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British-Australian academic detained in Iran moved to 'notorious' jail as 'punishment'
28 July 2020, 10:48
A British-Australian academic who was jailed in Iran has been moved to a notorious desert prison as a "punishment," according to a group of activists.
Kylie Moore-Gilbert, who was educated at Cambridge but was most recently a lecturer in Islamic Studies at Melbourne University, had been detained in Tehran's Evin prison since September 2018.
She spent almost two years sleeping on a floor, according to a friend, after reportedly being handed a 10-year sentence.
However, she has now been moved to Qarchak prison, known for its poor conditions, according to the Centre for Supporters of Human Rights.
It is believed the jail is used to punish Iranian political prisoners - plus murderers and drug dealers - and conditions have been described by former inmates as abysmal, according to the BBC.
Dr Moore-Gilbert had previously published research on the 2011 Arab Spring uprisings and on authoritarian governments.
کایلی مور گیلبرت شهروند استرالیایی که در بازداشتگاه امنیتی زندان اوین به سر میبرد از دو روز پیش به عنوان تنبیه به...Posted by Reza Khandan on Sunday, 26 July 2020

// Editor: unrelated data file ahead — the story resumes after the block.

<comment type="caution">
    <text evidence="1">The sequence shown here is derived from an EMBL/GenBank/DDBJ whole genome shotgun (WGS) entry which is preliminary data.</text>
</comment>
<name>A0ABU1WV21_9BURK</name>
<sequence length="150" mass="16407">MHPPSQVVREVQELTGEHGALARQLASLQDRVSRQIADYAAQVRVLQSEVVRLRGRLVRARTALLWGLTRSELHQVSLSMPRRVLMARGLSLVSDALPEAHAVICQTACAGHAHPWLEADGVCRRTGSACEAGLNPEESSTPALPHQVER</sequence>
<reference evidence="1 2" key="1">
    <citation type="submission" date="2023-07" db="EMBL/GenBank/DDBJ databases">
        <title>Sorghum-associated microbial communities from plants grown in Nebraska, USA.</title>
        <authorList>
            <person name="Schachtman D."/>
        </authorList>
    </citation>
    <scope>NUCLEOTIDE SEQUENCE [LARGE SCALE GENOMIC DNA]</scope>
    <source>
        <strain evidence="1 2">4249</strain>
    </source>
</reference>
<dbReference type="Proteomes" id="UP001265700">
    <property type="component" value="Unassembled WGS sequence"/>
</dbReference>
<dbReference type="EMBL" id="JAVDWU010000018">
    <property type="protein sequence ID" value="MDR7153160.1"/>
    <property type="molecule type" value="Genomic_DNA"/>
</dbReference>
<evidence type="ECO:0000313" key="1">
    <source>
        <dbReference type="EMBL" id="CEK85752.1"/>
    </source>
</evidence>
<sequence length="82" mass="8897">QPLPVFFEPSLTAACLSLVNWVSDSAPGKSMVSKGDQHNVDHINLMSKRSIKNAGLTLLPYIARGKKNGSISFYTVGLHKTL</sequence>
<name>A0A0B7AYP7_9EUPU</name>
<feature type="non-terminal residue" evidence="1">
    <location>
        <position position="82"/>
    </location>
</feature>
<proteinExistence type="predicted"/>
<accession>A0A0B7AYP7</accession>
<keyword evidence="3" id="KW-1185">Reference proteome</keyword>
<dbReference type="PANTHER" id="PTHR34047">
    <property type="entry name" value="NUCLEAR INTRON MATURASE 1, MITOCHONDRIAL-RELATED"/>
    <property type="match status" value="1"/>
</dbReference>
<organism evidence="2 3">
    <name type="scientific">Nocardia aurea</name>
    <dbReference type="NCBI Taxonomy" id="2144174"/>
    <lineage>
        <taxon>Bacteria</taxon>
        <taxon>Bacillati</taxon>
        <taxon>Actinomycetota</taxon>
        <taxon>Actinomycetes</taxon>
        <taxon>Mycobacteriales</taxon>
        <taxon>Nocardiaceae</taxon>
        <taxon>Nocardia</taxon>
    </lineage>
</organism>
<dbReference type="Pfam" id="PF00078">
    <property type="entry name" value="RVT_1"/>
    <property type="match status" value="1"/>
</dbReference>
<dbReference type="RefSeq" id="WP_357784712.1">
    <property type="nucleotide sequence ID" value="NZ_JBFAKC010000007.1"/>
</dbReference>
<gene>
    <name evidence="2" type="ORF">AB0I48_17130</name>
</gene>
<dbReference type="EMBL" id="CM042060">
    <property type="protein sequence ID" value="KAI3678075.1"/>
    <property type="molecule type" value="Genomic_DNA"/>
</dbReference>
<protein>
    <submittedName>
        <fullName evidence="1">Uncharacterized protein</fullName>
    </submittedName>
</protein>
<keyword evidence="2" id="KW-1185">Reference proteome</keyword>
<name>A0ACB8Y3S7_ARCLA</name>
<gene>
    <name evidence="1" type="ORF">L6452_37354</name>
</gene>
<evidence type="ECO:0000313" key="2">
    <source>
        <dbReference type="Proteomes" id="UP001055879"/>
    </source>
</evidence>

She has strongly denied all the charges she is facing, including espionage for which she was tried in secret last year, and has previously insisted she is "an innocent woman... imprisoned for a crime I have not committed."
The human rights group found out about her transfer through Reza Khandan whose wife, human rights lawyer Nasrin Sotoudeh, is currently being detained in Evin prison.
In a Facebook post, Mr Khandan said Dr Moore-Gilbert was moved as a "punishment" and she is in "a very bad condition."
He wrote that she had told him: "I can't eat anything, I don't know, I'm so disappointed. I'm so very depressed."
She also told Mr Khandan that she had last spoken with her family "about a month ago."
Concerns about the lecturer's mental health grew after letters were smuggled out of prison and published in January.
She said: "I'm taking psychiatric medications, but these 10 months that I have spent here have gravely damaged my mental health.
"I am still denied phone calls and visitations, and I am afraid that my mental and emotional state may further deteriorate if I remain in this extremely restrictive detention ward."
She also appeared to suggest she had been offered the chance to become a spy.
"I am not a spy. I have never been a spy and I have no interest to work for a spying organisation in any country," she wrote.
The academic had travelled to Iran on an Australian passport and was detained at Tehran Airport in 2018 whilte trying to leave following a conference.